In 1755, a group of Shawnee warriors attacked Drapers Meadows, a settlement of just a few families and killed or kidnapped about half of the inhabitants and took them to a large Shawnee town near the Ohio River in what is now northeastern Kentucky. One of the victims was Mary Draper Ingles (pronounced Ingalls) and this novel is the fictionalized story of her capture (along with her children), her life among the Shawnee and her escape with a fellow female captive who spoke mostly German. Mary had watched as she was taken to the Shawnee village and she realized that all she had to do was simply follow the river system back to her home. If only it were that simple. It turned into a 42 day walk back to an English frontier cabin across some of the roughest terrain in the Appalachians. They left in mid-October and arrived on December 1, 1755.

Their escape covered more than 500 miles and crossed an estimated 145 rivers or creeks, with little or no food. Oftentimes, they had to get soaked in water, climb cliffs or rockfalls and starved as they walked and the temperatures dropped. This terrain is difficult nowadays with modern equipment. Their accomplishment is astonishing when you consider their physical condition and almost complete lack of tools, equipment, nutrition and warm clothing. This book was thoroughly researched by the author who walked as much as their route as he possibly could. You can tell - the landscape is as much a character in the book as any single character.

This is an amazing book. It is not a happy book - how can it be when it is full of suffering, violence, death and tragedy? But, James Alexander Thom told the story so well that I felt like I was along for the whole tragic trip. It is sobering and compelling. It is all the more tragic when you consider that she left her children behind with the Shawnee because there was no way that they could survive this extremely difficult trek.

The audiobook was read by David Drummond. He does an excellent job with the accents throughout the book (the area was quite international considering how hard it was to get there) and the rest of the book overall. I do think it was a bit odd to chose a man to read the book considering that most of the dialogue of the book is spoken by women. A great deal of the book also deals with the internal thoughts of Mary.

This was a re-read for me, although it had been 26 years between readings. I remembered it as an excellent book and I am pleased to say that I still think it is excellent.

I rate this audiobook 5 stars out of 5. It can be found on Amazon.com here: Follow the River by James Alexander Thom

Friday, November 16, 2018

THE RECKONING: A NOVEL (audiobook) by John Grisham

Could Have Been Something Special. Instead, This Book Is a Hot Mess.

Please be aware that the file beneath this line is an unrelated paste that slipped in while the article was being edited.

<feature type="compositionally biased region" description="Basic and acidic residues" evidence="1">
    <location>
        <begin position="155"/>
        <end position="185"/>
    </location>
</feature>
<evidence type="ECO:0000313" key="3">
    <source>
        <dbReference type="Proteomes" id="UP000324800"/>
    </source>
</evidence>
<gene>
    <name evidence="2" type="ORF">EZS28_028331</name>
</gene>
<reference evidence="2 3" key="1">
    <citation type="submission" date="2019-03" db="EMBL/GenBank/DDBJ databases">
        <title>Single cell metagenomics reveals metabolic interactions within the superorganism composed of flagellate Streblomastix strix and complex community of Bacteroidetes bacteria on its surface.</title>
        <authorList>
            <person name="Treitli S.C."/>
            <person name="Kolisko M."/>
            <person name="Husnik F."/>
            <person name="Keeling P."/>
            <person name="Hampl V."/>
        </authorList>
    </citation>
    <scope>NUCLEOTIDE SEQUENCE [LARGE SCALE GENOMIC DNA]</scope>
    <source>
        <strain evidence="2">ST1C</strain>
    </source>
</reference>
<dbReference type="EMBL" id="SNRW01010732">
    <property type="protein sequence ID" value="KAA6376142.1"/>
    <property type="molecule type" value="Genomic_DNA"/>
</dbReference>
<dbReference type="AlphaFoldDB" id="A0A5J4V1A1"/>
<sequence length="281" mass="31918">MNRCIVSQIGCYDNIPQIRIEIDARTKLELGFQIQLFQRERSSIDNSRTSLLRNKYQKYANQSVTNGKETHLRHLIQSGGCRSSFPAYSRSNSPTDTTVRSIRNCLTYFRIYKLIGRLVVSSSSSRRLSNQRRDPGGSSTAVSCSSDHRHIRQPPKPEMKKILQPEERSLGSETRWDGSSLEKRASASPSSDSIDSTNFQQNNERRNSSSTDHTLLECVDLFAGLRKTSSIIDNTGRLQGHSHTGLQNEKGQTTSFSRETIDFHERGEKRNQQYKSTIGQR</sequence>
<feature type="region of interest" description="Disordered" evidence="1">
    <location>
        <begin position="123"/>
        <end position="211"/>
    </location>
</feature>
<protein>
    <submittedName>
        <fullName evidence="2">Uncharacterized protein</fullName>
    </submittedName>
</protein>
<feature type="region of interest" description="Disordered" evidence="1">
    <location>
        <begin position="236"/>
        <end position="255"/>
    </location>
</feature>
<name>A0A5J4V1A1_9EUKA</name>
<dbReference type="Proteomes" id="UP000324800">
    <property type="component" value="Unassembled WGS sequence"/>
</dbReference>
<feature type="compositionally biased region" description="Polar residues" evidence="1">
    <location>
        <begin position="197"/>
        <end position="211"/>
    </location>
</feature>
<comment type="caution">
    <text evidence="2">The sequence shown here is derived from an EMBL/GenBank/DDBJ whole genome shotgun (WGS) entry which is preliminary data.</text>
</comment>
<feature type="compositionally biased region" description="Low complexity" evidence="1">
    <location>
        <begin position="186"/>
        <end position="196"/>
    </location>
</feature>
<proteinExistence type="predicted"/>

Published by Random House Audio in October of 2018.
Read by Michael Beck.

Duration: 17 hours, 36 minutes.

American soldiers during the Bataan Death March in 1942.
Pete Banning was a decorated World War II veteran and had been home less than a year in 1946 when he took his pistol to town and shot and killed his church's minister. The question everyone had was why this Mississippi-born-and-bred hero would do such a thing.

This book features romance, betrayal, racial injustice, an execution by electric chair, hit-and-run guerrilla warfare against Imperial Japan, the Bataan Death March, two court cases, a family member committed to an insane asylum, a murder, a suicide, explosions, war crimes, a submarine sinking a ship and marital infidelity. The amazing thing is that, after all of that, this book is a tedious mess - something to be endured more than enjoyed.

The problem with this book is that Grisham spends hour after hour after hour giving excruciatingly detailed backstories all about the Banning's whirlwind romance of his wife, how his farm worked, his sister's pink house, a hotel in Memphis and the in-laws lackluster lives.

The World War II section of the book is actually quite good. But, it just doesn't fit in with the rest of the book and is actually not needed to make the rest of the book work. It's almost like Grisham had two books written - one a Southern Gothic mystery and the other a World War II action-adventure and he just stuck them together. Too bad - he writes a pretty good war story.

This book is a hot mess. As I am writing this review, this book is the #2 on Amazon's best-seller list and #3 on the New York Times list. The only reason that it is there is because of the author's name - not the quality of this book.

I listened to the audiobook, read by Michael Beck. Beck has a pleasing voice, but this book would work against any narrator. It desperately needed hours of text edited out of the book.

I rate this audiobook 2 stars out of 5. It can be found on Amazon.com here: The Reckoning by John Grisham.  My advice, pick another Grisham book to read - any other book.